Mbabane - Women in Swaziland have been banned from wearing miniskirts and tank or “crop” tops.
The wearing of low-slung jeans that reveal the upper buttocks has now been criminalised, becoming punishable by a six-month prison sentence.
Yet the maidens’ “indlamu” costume, a beaded frontal belt worn when young women dance for King Mswati topless and with their buttocks fully exposed, is permissible, authorities declared.
“They will be arrested,” police spokesperson Wendy Hleta warned clothing code violators when she addressed Swazi media at the weekend.
Police will enforce the long-disused 1889 Crimes Act, which was put in place to serve the 300 white settlers residing in the Swazi territory at the time.
Swazi police were responding to a march last month by young women seeking equal rights and safety in a country where women are legal minors and two-thirds of teenage girls have been victims of sexual assault.
Swazi authorities discourage any public protests and police blocked women marchers wearing miniskirts, although they could not say which specific laws they were violating.
Hleta said the use of the 19th century law would be applied to anyone wearing revealing and indecent clothes. Women wearing revealing clothes were responsible for assaults or rapes committed against them.
“We do not encourage that women should be harmed, but at the same time people should note acceptable conduct of behaviour,” she said.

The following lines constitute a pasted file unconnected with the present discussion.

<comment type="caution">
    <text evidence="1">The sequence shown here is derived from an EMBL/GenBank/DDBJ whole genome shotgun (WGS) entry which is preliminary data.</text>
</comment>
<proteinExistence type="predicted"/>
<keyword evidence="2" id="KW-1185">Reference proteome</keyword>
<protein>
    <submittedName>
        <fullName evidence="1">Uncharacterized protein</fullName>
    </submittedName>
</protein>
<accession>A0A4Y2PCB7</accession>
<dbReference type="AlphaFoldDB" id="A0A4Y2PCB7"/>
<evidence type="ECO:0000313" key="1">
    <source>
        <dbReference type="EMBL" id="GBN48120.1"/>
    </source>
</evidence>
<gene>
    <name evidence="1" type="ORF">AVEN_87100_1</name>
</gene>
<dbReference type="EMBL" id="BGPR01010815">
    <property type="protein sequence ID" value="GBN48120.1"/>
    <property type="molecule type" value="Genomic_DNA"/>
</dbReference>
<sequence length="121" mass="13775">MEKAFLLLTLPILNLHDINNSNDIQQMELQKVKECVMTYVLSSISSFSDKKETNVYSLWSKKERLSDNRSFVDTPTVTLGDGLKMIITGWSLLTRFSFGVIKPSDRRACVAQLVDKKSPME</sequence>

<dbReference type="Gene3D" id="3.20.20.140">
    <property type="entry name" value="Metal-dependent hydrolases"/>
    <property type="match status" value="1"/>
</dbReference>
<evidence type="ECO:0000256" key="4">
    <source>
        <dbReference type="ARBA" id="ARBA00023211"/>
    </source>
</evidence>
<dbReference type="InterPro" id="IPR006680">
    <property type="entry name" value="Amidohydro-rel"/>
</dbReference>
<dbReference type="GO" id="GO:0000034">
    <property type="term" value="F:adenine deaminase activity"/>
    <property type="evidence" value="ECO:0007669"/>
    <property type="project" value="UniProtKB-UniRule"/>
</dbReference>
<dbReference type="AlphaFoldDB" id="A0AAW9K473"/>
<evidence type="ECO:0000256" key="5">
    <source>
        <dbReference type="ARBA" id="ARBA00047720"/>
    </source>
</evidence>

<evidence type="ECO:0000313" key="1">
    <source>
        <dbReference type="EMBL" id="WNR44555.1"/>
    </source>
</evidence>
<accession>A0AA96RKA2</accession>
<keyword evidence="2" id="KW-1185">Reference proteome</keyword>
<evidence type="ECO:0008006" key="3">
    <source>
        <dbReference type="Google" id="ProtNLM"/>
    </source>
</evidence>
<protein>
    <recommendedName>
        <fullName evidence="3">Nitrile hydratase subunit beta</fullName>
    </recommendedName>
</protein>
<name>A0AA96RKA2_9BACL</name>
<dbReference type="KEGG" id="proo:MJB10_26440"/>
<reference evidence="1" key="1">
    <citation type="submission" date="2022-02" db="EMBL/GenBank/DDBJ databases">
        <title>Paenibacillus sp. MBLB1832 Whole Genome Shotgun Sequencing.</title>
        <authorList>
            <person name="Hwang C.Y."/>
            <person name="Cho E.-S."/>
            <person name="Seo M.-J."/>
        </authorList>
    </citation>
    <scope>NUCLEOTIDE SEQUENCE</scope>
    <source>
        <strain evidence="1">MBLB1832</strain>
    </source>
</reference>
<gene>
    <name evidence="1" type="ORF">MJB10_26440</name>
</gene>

“The act of the rapist is made easy because it would be easy to remove the half-cloth worn by the women,” said the police spokeswoman.
“I have read from the social networks that men and even other women have a tendency of ‘undressing people with their eyes’. That becomes easier when the clothes are hugging or are more revealing,” Hleta said.
Breast-feeding infants in public is still permissible, police said. As for wearing only a traditional g-string to perform the Reed Dance before King Mswati, Hleta said this apparel is permissible because police have no records of any maiden being raped while wearing the costume.
Women have been advised on a way to retrieve dropped objects that will not make them culpable in their own assaults by exciting males.
“For females it is polite that when you have dropped something, squat with your upper body still upright and pick up the item rather than bending half your body head first to pick up the item.”
The Swazi police spokeswoman did not say whether a woman improperly picking up a dropped object would be arrested or merely issued with a warning.